A Personal Story

Many people working in the field of smoking cessation have a personal connection to the problems caused by smoking, one that often highlights the importance of kicking the habit. 

For Rory James MacLaren-Jackson it was his mother’s diagnosis of oral cancer in 2011 after 30+ years of light-moderate tobacco smoking.

I think it’s easy to think of cancer, and especially smoking-related cancers, as something that happens to ‘other people’. When it hits so close to home, it’s a reminder of the devastating effect of not just the illness but also the gruelling regime of treatment. In my mother’s case this was both chemotherapy and radiotherapy targeting her mouth and throat. The latter was especially painful and for over a year she was confined to a liquid diet, such was her inability to eat solid food and swallow.

I think one of the most awful parts of the experience for me personally was hearing my mother, at her lowest points during treatment and recovery, say how she felt like giving up, that her quality of life was so poor, she barely wanted to live at all.

We all see the shocking images on the back of cigarette packets and often we become almost desensitised to them. But behind every photo is a story like my mother’s. Unfortunately, there isn’t enough room on the back of a packet to list the diary of tears, heartache and trauma that accompanies just one person’s illness, let alone the stories of the millions affected worldwide by the effects of smoking.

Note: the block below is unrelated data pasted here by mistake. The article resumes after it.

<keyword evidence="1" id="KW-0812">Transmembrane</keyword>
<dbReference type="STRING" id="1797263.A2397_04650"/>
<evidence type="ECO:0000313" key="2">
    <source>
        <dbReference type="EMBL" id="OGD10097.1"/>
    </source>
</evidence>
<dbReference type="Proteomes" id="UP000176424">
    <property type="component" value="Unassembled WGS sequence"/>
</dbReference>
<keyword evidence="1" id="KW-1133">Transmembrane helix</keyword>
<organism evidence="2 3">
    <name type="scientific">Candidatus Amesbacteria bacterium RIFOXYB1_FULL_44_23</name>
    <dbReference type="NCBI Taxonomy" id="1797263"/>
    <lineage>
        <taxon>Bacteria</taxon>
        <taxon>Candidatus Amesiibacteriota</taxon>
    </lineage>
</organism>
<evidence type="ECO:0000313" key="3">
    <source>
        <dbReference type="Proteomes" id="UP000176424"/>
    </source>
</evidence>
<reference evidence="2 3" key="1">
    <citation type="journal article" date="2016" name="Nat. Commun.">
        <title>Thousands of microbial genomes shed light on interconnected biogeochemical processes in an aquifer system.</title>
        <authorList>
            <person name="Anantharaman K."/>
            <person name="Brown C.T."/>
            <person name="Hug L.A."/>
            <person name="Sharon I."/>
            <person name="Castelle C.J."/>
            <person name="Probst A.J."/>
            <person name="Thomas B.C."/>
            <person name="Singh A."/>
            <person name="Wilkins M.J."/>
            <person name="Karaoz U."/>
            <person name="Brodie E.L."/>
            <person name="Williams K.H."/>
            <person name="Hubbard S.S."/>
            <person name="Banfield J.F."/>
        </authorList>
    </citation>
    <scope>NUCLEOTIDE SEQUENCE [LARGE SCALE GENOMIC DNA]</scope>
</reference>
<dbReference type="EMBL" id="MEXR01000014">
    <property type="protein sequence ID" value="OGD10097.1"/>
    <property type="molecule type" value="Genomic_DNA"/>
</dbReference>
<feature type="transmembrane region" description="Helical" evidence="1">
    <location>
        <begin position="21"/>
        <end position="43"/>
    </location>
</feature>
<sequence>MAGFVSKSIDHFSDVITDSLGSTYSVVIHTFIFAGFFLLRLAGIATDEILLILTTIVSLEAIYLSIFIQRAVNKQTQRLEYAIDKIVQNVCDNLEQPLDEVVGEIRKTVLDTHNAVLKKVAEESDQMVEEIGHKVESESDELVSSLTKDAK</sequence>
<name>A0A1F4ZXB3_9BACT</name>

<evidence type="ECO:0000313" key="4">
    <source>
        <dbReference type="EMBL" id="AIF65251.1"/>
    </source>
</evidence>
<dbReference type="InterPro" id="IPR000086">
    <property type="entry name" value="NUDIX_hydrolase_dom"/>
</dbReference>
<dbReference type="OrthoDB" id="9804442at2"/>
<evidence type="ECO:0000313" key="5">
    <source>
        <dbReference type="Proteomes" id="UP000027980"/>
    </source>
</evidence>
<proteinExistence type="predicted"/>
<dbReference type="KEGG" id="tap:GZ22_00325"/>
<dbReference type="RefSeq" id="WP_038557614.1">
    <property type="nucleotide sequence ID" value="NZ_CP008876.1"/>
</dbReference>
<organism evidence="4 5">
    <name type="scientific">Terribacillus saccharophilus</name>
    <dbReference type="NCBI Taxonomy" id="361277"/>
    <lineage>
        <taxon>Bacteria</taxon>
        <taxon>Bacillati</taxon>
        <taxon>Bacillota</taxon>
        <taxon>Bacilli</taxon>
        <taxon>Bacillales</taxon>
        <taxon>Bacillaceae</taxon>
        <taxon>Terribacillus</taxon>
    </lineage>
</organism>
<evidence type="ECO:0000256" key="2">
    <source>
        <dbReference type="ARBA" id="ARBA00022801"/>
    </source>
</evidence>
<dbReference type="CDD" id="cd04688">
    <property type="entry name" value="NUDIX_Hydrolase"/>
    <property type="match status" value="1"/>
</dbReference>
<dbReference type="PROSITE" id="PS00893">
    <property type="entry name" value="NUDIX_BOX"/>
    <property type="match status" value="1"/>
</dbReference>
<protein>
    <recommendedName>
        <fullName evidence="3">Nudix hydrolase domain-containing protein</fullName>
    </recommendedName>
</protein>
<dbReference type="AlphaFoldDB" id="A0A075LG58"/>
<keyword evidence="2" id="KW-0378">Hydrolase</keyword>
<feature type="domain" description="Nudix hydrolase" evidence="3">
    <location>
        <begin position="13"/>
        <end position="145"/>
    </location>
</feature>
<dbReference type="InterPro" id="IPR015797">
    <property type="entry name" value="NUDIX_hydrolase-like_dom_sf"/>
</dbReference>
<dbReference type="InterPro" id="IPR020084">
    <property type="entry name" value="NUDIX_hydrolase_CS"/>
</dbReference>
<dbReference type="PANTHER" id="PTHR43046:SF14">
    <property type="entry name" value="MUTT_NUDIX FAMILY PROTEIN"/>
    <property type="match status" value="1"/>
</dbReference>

Fortunately, my mother didn’t give up, she beat her cancer and of this I am immensely proud. Her recovery continues each day, benefiting from stop smoking hypnotherapy as well as ongoing help to overcome the side effects of the treatment.

During her many hospital appointments we would see the building of The Shard at the foot of Guy’s & St. Thomas’ Hospital in London. She was determined she would live long enough to see it built, so it was a wonderful day in early 2013 when the viewing area of the building was opened and we both visited. Free from cigarettes, free from cancer, it was an emotional moment to see her look out across at London at a view she thought she might never see.

In the long run, smoking brings nothing but pain and misery, so whether you decide to quit for yourself, or for your family and friends, you know deep down you have to do this.

Whether you choose to stop smoking with our help, or try and stop with any other method, I truly hope you decide to take action today and save yourself, and your family, from the misery smoking brings.